Get 2 days of premium access
Study Guides (370,000)
US (220,000)
UC-Irvine (3,000)
CRM/LAW (100)
Study Guide

CRM/LAW C7 Study Guide - Comprehensive Final Guide: Tesla Model X, Subculture, Panopticon


Department
Criminology, Law and Society
Course Code
CRM/LAW C7
Professor
Peter Hanink
Study Guide
Final

This preview shows pages 1-3. to view the full 26 pages of the document.
UC-Irvine
CRM/LAW C7
FINAL EXAM
STUDY GUIDE

Only pages 1-3 are available for preview. Some parts have been intentionally blurred.

Only pages 1-3 are available for preview. Some parts have been intentionally blurred.

Where does our criminal justice system come from?
How does human behavior relate to crime control?
What is criminal justice?
1.
What purpose does our criminal justice system serve?
2.
What does it mean for a state to be just?
3.
Guiding Questions
When we punish
Who we punish
In essence, it's about punishment
-
What is Criminal Justice?
Beccaria & Bentham
Writings of Rousseau, Hobbes, and Locke
Emerges out of the enlightenment and the social contract
The Classical School
-
Humans freely and willingly give up part of their liberty to the state
People know what they are doing, and if they break a law, they should be punished
Punishment is necessary and justified when laws are broken and the public is endangered
Equality before the law is the fundamental principle
Beccaria
-
Rule of Law - legislators make laws and set punishment. Judges' only job is to determine
guilt or innocence.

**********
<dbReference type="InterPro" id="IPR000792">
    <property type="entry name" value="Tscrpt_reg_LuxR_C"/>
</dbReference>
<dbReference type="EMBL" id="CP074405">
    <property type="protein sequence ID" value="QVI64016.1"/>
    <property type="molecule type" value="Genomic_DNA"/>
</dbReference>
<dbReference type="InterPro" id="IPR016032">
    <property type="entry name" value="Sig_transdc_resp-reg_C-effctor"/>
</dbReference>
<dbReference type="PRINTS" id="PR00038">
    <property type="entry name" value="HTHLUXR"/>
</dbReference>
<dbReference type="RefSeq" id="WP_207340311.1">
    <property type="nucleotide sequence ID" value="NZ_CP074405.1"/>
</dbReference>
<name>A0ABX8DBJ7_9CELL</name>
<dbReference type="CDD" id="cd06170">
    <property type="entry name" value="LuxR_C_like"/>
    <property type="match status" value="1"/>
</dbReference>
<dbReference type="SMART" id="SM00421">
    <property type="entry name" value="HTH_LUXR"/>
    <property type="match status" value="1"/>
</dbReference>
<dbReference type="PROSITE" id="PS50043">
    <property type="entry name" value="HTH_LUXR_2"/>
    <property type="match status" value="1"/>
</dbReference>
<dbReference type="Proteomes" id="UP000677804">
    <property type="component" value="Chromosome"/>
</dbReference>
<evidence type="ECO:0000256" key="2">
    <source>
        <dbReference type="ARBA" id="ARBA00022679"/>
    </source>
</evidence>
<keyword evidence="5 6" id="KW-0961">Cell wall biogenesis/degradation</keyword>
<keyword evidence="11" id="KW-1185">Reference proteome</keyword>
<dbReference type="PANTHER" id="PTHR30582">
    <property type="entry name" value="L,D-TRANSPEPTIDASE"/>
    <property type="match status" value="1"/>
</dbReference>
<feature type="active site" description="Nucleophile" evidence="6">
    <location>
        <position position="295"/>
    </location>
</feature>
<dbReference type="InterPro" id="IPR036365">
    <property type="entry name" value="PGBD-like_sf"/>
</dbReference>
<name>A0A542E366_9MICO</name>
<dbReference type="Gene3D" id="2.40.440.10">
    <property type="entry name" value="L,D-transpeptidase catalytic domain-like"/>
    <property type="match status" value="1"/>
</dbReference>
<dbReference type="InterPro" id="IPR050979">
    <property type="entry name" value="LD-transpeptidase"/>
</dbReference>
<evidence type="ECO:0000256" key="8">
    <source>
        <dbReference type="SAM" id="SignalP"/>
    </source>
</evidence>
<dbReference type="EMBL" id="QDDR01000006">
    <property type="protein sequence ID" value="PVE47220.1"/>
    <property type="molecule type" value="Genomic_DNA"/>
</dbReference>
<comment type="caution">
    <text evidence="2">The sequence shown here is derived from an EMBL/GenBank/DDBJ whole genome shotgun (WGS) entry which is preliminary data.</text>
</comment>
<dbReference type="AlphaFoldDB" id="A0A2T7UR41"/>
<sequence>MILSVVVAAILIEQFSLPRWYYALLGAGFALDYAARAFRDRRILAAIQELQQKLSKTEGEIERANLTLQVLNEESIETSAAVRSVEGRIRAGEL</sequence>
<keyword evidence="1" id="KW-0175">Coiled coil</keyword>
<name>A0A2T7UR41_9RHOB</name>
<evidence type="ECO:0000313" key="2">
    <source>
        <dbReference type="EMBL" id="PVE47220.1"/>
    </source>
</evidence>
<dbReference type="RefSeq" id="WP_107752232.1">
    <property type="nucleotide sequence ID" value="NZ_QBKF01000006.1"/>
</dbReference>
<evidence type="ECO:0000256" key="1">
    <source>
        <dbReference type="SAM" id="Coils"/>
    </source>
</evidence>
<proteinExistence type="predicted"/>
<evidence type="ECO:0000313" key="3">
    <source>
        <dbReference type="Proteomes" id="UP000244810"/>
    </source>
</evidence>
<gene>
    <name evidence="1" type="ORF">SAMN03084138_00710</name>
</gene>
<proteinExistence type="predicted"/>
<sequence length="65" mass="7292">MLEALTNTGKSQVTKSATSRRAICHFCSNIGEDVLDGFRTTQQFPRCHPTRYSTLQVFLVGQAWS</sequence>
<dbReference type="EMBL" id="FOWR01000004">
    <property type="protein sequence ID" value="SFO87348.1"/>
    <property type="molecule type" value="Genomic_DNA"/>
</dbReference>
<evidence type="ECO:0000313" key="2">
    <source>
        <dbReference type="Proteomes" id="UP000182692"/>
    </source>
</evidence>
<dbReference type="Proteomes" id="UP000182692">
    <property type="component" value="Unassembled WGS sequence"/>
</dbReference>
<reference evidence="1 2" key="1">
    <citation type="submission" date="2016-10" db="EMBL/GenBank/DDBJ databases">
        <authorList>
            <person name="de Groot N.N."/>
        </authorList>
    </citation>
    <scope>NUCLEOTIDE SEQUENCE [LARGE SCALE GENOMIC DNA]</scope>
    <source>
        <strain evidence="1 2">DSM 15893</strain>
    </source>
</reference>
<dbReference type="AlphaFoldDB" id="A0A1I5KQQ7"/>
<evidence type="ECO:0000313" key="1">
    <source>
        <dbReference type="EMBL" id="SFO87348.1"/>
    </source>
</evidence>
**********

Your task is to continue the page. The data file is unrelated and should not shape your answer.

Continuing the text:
Human beings are rational and free.
Punishment should fit the crime, not the criminal.
Severity
Certainty
Swiftness
3 parts
If I want to prevent crime, then I should fiddle with those 3 settings to find the
right "recipe" to deter crime.
Deterrence
Retribution
We shouldn't be punishing people just to punish them.
Punishment should only be so severe so that pain is greater than pleasure.
Punishment goals
Certainty and swiftness of punishment are more crucial to the prevention of crime than is
severity
Protect the rights of the accused - the accused should be presumed innocent and court
hearings should be clear and fair.
Central assumptions of Classical School
-
Observation --> question --> hypothesis --> experiment
We don't really know why people commit crime, so let's find out.
Focused on the scientific method
The Positivist School
-
First Reading
Week 1: Lecture 1 - Human Behavior & Crime Control
Wednesday, August 3, 2016
1:24 PM
Crim C7 Page 1
find more resources at oneclass.com
find more resources at oneclass.com
You're Reading a Preview

Unlock to view full version

Only pages 1-3 are available for preview. Some parts have been intentionally blurred.

We don't really know why people commit crime, so let's find out.
Crime was a function of the body, it's essentially physical
Tried to figure out what kinds of people were more likely to commit a crime
Cesare Lombroso - The Criminal Man (1876)
We aren't responsible for our bodies
Crime is determined by factors largely outside control of individual
Crime isn't caused by just one thing
Multiple-factor causation
People don't commit a crime because they sit there and weigh the costs and
benefits
Rejected rational choice explanations of crime
The individual in trying to understand why that person committed that crime
Focus on the criminal not the crime
Assumptions
free will vs determinism
Classical vs Positivist - Human Behavior
-
Classical School
Positivist School
Rational choice theory
Social structure theories
Social process theories
Critical criminology
Trait theories
Other theories of crime causation
Causes of Crime
-
If we do this, then maybe we will stop more crime from occurring in the future.
Our criminal justice policies and practices are based on and influenced by our theories of criminal
behavior
-
POINT
Crim C7 Page 2
find more resources at oneclass.com
find more resources at oneclass.com
You're Reading a Preview

Unlock to view full version